a) Wildlife and conservation: the region is home to the continent’s major conservation areas and game parks going through a profound restructuring as transfrontier conservation areas (TFCA’s), challenging existing or potential domestic animal disease status within and across countries. The presence of wildlife, susceptible to or acting as a reservoir for major diseases of domesticated animals is closely linked to these challenges, for instance foot-and-mouth disease and African swine fever. Pressure is building to obtain preferential trade status for countries harbouring SAT-type infected wildlife, mainly African buffalo, claiming it is impossible to eradicate the virus from the ecosystem without eradicating the wildlife with it.

b) Compliance to import requirements of the EU and commodity-based trade: several countries in southern Africa have managed to meet OIE requirements and therefore enable to export beef and derived products to western markets (US, Europe) and Asia. At the same time, the region is increasingly challenging OIE standards that pertain to the inherent safety of processed meats and derived products, irrespective of the disease status of country or zone. The so-called commodity-based trade approach seeks to extend principles of HACCP and Codex Alimentarius to guarantee safe and better trade. Two major publications have re-ignited the debate in 2010 : Qualitative assessment of the commodity risk factor for spread of foot-and-mouth disease associated with international trade in deboned beef (D J Paton, M Sinclair, R Rodríguez) and Foot-and-mouth disease and market access: challenges for the beef industry in southern Africa (I. Scoones, A. Bishi, N. Mapitse, R. Moerane, Mary-Louise Penrith, R. Sibanda, G. Thomson, W. Wolmer). https://rr-africa.oie.int/en/library/en_downloads.html

c) As elsewhere in Africa, southern Africa is increasingly swamped with veterinary drugs and biologicals from non-traditional suppliers and countries, which represents a challenge in terms of registration of these products. No region-wide registration process currently exists and capacity to enhance a mere documental approach to registration by actual laboratory testing and residue control is lacking in most countries, even in South Africa. As a result, a regional training seminar was organized by the OIE Sub-Regional Representation for Southern Africa in Johannesburg, South Africa in November 2010. The seminar, funded by DG-SANCO and GALVmed united 37 African countries (focal points for veterinary products) and the major players and stakeholders at regional and international level.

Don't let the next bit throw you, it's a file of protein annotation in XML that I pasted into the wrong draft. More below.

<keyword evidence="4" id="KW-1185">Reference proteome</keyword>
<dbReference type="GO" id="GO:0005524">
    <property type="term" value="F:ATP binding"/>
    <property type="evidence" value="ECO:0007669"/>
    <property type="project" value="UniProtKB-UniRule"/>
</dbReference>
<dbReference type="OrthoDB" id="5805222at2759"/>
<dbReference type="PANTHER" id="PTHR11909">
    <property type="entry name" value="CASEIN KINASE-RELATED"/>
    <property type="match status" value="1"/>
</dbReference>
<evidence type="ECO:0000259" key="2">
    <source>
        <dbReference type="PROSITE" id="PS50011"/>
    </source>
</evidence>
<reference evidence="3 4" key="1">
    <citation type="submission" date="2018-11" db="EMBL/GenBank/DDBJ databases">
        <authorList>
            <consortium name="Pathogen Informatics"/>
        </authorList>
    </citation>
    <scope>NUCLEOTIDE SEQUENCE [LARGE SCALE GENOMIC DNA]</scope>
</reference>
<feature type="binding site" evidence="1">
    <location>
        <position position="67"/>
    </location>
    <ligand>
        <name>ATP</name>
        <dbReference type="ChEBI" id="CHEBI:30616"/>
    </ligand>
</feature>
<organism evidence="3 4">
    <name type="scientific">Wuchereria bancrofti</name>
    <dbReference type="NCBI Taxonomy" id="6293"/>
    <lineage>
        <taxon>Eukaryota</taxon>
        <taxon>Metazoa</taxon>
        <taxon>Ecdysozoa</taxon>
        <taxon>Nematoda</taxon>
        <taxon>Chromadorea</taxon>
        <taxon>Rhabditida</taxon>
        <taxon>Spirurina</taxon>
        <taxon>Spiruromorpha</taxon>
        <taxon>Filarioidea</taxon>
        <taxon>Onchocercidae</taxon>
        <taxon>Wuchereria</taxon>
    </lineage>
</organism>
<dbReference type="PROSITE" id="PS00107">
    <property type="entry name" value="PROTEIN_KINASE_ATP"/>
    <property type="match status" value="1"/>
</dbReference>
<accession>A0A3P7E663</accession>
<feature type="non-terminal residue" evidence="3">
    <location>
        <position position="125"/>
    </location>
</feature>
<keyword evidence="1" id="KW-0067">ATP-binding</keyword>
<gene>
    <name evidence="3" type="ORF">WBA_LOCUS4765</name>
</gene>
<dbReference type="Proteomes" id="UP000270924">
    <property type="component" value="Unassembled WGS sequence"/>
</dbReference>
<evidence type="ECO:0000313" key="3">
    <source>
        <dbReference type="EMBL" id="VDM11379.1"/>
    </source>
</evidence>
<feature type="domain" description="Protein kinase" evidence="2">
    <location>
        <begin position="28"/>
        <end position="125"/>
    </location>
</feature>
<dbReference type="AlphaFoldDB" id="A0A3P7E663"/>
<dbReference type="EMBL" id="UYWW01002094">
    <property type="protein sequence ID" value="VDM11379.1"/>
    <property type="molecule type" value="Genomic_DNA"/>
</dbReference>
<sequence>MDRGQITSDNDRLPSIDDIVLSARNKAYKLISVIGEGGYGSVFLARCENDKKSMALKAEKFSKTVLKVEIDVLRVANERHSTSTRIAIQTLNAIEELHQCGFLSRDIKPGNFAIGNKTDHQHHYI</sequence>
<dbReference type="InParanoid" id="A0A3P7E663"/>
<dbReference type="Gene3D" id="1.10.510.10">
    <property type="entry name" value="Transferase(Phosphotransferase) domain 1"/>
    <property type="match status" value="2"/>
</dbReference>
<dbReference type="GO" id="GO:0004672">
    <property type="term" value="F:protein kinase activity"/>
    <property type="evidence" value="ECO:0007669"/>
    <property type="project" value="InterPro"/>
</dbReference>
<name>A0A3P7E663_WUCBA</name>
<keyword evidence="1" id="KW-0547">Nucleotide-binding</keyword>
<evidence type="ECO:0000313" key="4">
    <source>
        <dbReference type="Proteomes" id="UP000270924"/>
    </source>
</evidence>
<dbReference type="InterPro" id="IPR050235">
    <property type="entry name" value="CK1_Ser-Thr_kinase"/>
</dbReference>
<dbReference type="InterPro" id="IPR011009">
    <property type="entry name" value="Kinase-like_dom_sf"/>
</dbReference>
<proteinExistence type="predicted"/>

d) Aquatic animal biosecurity or the prevention and containment of aquatic diseases, is a fairly new concern in the region, but is gaining momentum as the aquaculture and riverine farming industry is taking off. The recent introduction of Epizootic Ulcerative Syndrome in the Chobe-Zambezi river basin (in 2006) has been a wake-up call for veterinary and other competent authorities (fisheries and water sector) alike and has triggered initiatives, both in terms of capacity building for effective policy and legislation frameworks to address the problem.

This year’s OIE regional training seminar on aquatic animal diseases for OIE focal points, organized in Swakopmund, Namibia (refer to page 6) revived the interest in the subject. In parallel, the OIE SRR SA has been associated with a proposal for funding through the STDF facility of the WTO, of a project, focusing on the public awareness aspects of EUS in the Zambezi river system (STDF/PG/320 - Development and Dissemination of Training Materials for Enhancing Biosecurity in Aquaculture Operations to meet SPS standards in Low Income Economies in the Zambezi River Basin). Initiator of the project proposal was Iowa State University in the US, with support of the NVI in Oslo, Norway, FAO-FI in Rome and possibly OIE, subject to a thorough revision of the project contents later this year. Indeed, the proposal is to be re-submitted in 2011.

e) Animal Welfare is increasingly gaining momentum globally and this is one area the OIE Sub regional Representation for Southern Africa would like to dwell on in the coming years as indicated in the 5th OIE strategic Plan 2011 – 2015. We are convinced that strategic planning designed to lead towards the implementation of the OIE animal welfare standards across the continent can only be effective if based on thorough understanding of the existing situation - and in a continent the size of Africa, there will be vastly differing situations amongst and within the sub-regions and even countries.

What is needed is to bring about sustainable change within the existing socio-economic and cultural contexts without forcing change, but enabling and facilitating the change. Brining about social change on animal wellbeing in Africa is a complex process that will need to harness positive energies from relevant stakeholders to make differences in entrenched ‘status quo’.

Development of policies/strategies, regulations and programmes at national and sub national levels can help to tap such energy and channel it into constructive activities. OIE Sub Regional Representation for Southern Africa will seeking approval and support from higher OIE authorities to engage relevant stakeholders and donors including the OIE Delegates and their animal welfare focal points to develop a regionally coordinated animal welfare Action for OIE Member Countries in Southern Africa.

Major results expected from this Action will include a prioritized SADC Plan of Action developed to enhance animal welfare whereby animal welfare structures/systems, policies/strategies, legislations will be developed; Capacity-building enhanced and animal welfare information effectively communicated. This Action will enable SADC Member States to advocate for dedicated animal welfare budgets required to realize sustainable changes in animal wellbeing as stipulated in the OIE standards.